We first performed an iodine speciation analysis of the river water, which was sampled 0.6 km upstream of the intake gate of the water treatment plant, and of the processed drinking water by using IC-ICPMS and SEC-ICPMS. In the IC-ICPMS analysis, four peaks representing iodine compounds were detected in the river water samples and were identified as representing I, IO3, iohexol and iopamidol by comparing the retention times with those of standard solutions and referring to the previous reports (Figure S1A; Sacher et al. 2005; Yoshida et al. 2007). In SEC-ICPMS analysis, two additional peaks (P1 and P2) were detected in the high-molecular-weight fraction of the river water (Figure S1B). (Figure S1A and S1B are available with the online version of this paper.) Previously, it was reported that iodine is contained in humic substances, which are organic high-molecular-weight compounds (molecular weight >1,000 g mol−1) that are abundant in environmental water (Shimamoto et al. 2011). Fulvic acid and humic acid are two major soluble humic substances (Kuwatsuka et al. 1992). We therefore used SEC-ICPMS to examine the fulvic acid and humic acid standards, which were made from purified extracts obtained from soil (Figure S1B). A peak representing iodine was detected in the high-molecular-weight fraction of the fulvic acid standard, confirming the presence of iodine as iodinated fulvic acid. This iodinated fulvic acid was detected at the same retention time as was P2 in the river water sample, indicating that P2 represented iodinated fulvic acid. Since P1 was eluted before P2, it is likely that P1 was derived from an iodinated humic substance with a higher molecular weight than that of fulvic acid. No peak representing iodine was observed in the humic acid standard (Figure S1B). Hereafter, the peak of P1 + P2 is referred to as ‘iodinated humic substances’.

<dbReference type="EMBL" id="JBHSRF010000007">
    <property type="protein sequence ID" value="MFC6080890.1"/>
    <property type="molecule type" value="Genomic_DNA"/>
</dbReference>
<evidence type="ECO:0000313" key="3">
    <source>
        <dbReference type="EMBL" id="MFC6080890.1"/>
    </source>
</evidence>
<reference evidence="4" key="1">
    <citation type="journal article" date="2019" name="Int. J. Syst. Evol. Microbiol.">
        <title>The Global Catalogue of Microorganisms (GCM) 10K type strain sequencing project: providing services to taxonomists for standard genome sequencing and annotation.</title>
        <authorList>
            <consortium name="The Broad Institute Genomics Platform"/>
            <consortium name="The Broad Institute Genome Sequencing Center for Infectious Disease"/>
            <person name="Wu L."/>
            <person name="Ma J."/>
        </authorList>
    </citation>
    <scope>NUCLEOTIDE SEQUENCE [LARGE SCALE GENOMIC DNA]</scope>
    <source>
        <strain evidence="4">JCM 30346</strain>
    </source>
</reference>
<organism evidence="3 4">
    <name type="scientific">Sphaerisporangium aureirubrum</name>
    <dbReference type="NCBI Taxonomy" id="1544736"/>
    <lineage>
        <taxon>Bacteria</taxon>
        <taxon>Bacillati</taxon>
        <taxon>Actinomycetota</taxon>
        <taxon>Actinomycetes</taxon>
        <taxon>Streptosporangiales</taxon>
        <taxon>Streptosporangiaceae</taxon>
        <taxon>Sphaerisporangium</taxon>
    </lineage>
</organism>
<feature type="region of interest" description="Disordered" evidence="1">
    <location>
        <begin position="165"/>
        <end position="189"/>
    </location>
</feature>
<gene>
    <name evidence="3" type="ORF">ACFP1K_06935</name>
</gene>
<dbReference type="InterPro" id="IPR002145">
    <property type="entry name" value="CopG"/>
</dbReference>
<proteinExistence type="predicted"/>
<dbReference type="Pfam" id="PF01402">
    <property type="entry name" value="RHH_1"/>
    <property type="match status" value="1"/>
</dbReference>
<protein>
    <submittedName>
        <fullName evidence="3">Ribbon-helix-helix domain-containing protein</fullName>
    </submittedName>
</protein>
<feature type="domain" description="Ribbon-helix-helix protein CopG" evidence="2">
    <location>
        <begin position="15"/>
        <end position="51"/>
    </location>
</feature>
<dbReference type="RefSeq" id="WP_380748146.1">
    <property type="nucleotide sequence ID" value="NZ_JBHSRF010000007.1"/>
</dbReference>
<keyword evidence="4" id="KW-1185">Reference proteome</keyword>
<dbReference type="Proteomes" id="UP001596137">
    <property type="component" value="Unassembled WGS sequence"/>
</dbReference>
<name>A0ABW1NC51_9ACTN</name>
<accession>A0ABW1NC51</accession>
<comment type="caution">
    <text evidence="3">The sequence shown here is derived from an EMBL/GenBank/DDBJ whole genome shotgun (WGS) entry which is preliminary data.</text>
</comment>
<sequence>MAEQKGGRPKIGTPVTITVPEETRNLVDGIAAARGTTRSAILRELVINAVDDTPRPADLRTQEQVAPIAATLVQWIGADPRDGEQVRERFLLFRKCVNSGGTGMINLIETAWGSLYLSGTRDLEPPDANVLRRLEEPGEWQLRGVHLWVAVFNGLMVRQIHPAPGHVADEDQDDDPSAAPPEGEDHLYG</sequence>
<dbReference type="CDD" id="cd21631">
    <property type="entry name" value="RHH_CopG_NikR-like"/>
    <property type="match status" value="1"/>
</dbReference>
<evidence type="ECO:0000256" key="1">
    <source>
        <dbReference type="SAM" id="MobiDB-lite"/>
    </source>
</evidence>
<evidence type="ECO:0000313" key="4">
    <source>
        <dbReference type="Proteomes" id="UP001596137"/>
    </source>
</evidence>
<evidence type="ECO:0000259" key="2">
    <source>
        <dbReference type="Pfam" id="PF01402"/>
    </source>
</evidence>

We next examined the river water (stage #1 in June) and drinking water (stage #8 in June) samples by using a fluorometer, and compared the EEM patterns obtained with those of humic substance standards. Fluorescence-emitting compounds were detected in both the river water and the drinking water (Figure S2A). PARAFAC revealed that the EEM pattern for the river water (stage #1 in June) comprised two major components (components 1 and 2, Figure S2B) and one minor component (component 3, Figure S2B). (Figure S2A and S2B are available with the online version of this paper.) The EEM patterns of components 1 and 2 were identical to the EEM patterns of fulvic acid and humic acid, respectively, and these data were in good agreement with previous reports (Yamashita et al. 2008). The minor component (component 3) was likely derived from proteins, as suggested elsewhere (Yamashita et al. 2008). These results confirmed that the river water contained fulvic acid and humic acid.

Iodine speciation analysis during the water treatment process